We were lucky to work with illustrator Laura Bifano to create the cover of the June issue of Print. She tells us about her process, what inspires her and shares some images of another illustration piece.
The Advertising Conference by The Goswogii by Richard Henry Little and illustrated by Ervine Metzl was published in 1927. While there was a reprint of the original, the book is something of a mystery. Ervine Metzl is not.
In 1977 a new illustration credit appeared on the Letters and OpEd pages of The New York Times. S. Harmon wasn’t doing anything new. It was the same collage style that Surrealist and Dada collagists had done decades before. Take a look at the work of this forgotten illustrator.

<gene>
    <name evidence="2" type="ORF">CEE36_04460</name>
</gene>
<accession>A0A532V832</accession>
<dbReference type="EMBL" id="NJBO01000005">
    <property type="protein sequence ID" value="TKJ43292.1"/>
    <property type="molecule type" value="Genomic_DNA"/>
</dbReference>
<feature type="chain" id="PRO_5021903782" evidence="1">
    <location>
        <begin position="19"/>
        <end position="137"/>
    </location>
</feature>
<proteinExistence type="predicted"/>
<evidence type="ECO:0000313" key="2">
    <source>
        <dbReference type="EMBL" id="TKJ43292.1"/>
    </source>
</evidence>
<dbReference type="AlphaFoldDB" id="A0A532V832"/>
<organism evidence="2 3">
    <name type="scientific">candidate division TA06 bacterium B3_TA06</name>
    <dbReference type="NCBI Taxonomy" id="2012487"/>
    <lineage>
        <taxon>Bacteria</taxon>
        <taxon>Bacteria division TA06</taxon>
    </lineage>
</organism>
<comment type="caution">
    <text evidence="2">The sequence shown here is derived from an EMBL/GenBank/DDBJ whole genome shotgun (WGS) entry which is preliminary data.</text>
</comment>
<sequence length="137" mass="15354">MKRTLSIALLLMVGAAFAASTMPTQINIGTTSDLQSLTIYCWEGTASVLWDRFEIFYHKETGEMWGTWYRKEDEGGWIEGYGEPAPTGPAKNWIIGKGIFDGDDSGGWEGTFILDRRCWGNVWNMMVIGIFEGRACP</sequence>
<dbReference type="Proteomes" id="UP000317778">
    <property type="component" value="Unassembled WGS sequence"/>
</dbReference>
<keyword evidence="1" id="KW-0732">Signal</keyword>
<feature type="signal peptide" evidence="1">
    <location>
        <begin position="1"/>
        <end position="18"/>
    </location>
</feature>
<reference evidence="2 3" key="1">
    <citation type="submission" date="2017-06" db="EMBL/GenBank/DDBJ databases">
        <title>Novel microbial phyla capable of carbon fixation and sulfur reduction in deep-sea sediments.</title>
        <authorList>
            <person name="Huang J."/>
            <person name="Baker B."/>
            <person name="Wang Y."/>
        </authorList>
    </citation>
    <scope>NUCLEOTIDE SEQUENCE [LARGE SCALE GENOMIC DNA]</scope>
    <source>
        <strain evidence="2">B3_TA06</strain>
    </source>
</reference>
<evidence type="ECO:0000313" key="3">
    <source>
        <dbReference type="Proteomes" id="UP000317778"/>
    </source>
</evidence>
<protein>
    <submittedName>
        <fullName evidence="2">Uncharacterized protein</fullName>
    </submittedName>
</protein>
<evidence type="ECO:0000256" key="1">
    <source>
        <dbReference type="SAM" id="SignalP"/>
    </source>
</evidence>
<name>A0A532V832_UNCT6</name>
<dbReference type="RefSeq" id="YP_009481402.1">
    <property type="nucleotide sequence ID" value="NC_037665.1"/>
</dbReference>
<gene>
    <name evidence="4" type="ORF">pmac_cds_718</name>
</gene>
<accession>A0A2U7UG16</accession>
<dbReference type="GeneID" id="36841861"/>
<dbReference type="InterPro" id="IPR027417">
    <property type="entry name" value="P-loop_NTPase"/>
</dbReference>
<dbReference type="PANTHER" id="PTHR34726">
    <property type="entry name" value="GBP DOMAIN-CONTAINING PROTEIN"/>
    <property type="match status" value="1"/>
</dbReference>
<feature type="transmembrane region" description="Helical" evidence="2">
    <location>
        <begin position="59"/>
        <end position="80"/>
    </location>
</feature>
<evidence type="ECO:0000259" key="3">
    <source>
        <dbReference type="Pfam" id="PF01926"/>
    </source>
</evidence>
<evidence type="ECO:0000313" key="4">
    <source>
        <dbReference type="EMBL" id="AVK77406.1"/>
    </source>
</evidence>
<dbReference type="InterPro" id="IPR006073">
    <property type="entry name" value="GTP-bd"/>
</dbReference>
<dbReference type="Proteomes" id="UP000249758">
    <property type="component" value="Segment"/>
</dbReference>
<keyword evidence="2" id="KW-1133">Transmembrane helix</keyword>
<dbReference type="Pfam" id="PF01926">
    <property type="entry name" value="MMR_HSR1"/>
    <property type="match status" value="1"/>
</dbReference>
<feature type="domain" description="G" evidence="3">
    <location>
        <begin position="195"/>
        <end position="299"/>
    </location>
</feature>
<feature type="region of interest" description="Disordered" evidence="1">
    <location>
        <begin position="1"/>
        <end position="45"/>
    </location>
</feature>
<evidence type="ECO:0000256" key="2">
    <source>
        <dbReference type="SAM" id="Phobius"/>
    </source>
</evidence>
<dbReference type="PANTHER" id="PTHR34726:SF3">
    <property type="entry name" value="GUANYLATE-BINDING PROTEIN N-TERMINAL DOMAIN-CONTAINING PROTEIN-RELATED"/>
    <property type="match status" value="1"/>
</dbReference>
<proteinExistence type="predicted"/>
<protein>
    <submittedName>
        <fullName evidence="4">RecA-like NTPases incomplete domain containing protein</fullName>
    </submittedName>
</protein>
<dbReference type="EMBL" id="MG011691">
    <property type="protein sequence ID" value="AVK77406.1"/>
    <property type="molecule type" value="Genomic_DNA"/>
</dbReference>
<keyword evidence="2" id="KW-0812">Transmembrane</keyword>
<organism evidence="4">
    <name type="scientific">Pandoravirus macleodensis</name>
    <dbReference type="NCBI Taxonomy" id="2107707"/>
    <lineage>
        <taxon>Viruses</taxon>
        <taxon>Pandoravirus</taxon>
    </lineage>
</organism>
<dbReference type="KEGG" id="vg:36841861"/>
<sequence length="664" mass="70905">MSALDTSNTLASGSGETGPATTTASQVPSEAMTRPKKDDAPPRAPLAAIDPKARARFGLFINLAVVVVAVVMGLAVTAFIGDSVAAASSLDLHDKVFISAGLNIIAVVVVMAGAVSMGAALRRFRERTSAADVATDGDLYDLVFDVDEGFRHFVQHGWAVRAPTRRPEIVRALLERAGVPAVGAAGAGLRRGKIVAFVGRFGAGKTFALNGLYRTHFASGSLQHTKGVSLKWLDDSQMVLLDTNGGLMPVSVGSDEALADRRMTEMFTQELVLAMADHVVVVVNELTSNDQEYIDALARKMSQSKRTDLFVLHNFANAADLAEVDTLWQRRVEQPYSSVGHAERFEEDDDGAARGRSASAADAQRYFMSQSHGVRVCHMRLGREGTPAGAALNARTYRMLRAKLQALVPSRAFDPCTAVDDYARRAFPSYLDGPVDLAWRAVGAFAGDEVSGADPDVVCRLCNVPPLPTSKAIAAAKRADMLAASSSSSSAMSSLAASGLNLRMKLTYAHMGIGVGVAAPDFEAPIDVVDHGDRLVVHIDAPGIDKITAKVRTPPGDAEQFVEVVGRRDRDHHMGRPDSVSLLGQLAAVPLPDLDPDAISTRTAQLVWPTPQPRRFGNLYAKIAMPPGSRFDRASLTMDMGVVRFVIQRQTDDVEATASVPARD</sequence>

Most of you probably don’t know Joseph Low’s work, but you should. He was a popular illustrator in the late 1940s, ’50s and ’60s, and these album covers for the Haydn Society in Boston are a pictorial branding triumph.
We see deeply disturbing images in dark, murky colors: guns pointing at heads, children strung up by their feet, abandoned eyeglasses lying twisted in a void. Eventually, we come to a factory billowing smoke: the crematorium at Auschwitz. They’re from …